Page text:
Still, as Flockhart admits, there is no question that she looks thinner now than she has in the recent past. Though she does not weigh herself regularly, she believes she has dropped three to five pounds in the last year, hovering at just over 100 pounds today. The reason, she says, is that she has cut back on junk food such as pizza, her favorite, and, because of her 14-hour workdays, slacked off her normally rigorous workout routine. “In the process I think my body has changed from being muscular to softer,” says Flockhart. “I’m not saying people aren’t seeing what they’re seeing. If I did, it would indicate I’m nuts. I’m just saying it’s normal weight fluctuation.” She adds, “I don’t look in the mirror that often, but when I do, I have to say, no, I don’t think of myself as too thin.”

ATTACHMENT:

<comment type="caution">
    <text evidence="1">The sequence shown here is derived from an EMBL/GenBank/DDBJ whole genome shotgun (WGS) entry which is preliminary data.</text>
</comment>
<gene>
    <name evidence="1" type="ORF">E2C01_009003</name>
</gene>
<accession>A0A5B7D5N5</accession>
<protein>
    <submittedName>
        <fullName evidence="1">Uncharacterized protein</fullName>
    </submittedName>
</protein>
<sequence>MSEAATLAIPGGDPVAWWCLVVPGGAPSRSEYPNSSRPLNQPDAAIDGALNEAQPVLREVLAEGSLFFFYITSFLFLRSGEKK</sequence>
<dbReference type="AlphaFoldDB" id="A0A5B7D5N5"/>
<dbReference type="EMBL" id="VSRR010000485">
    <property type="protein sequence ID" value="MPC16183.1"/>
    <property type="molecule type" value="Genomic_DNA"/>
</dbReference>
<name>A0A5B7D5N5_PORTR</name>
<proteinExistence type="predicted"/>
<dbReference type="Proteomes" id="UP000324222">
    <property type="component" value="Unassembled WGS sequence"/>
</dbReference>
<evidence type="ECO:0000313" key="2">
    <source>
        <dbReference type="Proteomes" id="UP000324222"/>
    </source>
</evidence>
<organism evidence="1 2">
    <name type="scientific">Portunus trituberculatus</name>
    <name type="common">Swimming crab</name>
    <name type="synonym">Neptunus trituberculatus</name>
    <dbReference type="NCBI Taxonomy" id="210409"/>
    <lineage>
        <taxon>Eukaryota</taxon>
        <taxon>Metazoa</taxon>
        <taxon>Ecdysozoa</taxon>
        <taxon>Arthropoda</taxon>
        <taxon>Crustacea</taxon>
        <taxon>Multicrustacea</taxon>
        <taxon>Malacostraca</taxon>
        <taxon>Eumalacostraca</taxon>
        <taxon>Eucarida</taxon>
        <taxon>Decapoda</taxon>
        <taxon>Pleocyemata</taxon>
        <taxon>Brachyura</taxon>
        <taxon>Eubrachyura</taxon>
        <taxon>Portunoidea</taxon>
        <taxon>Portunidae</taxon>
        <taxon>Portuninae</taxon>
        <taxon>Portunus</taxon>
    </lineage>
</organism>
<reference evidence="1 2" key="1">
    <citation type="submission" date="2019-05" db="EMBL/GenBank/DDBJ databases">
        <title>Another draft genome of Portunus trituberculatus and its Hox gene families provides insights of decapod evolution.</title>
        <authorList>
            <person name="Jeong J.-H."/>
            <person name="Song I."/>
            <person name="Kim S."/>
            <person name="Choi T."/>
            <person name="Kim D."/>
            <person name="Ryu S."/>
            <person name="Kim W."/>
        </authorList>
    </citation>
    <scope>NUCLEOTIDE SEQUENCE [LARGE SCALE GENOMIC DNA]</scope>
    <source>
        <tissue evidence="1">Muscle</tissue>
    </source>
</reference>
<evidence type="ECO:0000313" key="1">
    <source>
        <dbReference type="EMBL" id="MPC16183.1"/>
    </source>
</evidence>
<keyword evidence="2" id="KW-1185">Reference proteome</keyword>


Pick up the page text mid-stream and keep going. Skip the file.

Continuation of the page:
Nor, apparently, do some of her 14 million Ally McBeal fans. According to Dr. Bita Rahbar, a psychologist at the UCLA Medical Center eating disorders clinic, Flockhart’s physique can send a dangerous message. “I have a number of kids in my practice who say, ‘Why should I have to gain weight? [Flockhart] looks this way and she’s successful,'” says Rahbar. “It takes weeks’ worth of work to really undo the effects of [watching just one episode].” For Flockhart, reversing the effects of the past few months may take even longer. “It’s hard to live under a microscope,” she says. “People are watching and whispering. It’s isolating. It’s frightening.” Referring to Emmy night, Flockhart adds, “You open yourself up to such harsh judgment when you go to the Emmys. Joan Rivers is ready to smash you no matter what you wear. I felt special that night, and it has really hurt my feelings that everyone has held up that picture [in the Tyler dress] and said it’s shocking, horrible, disturbing. Think about how it would feel to have people say you look ‘horrifying.'”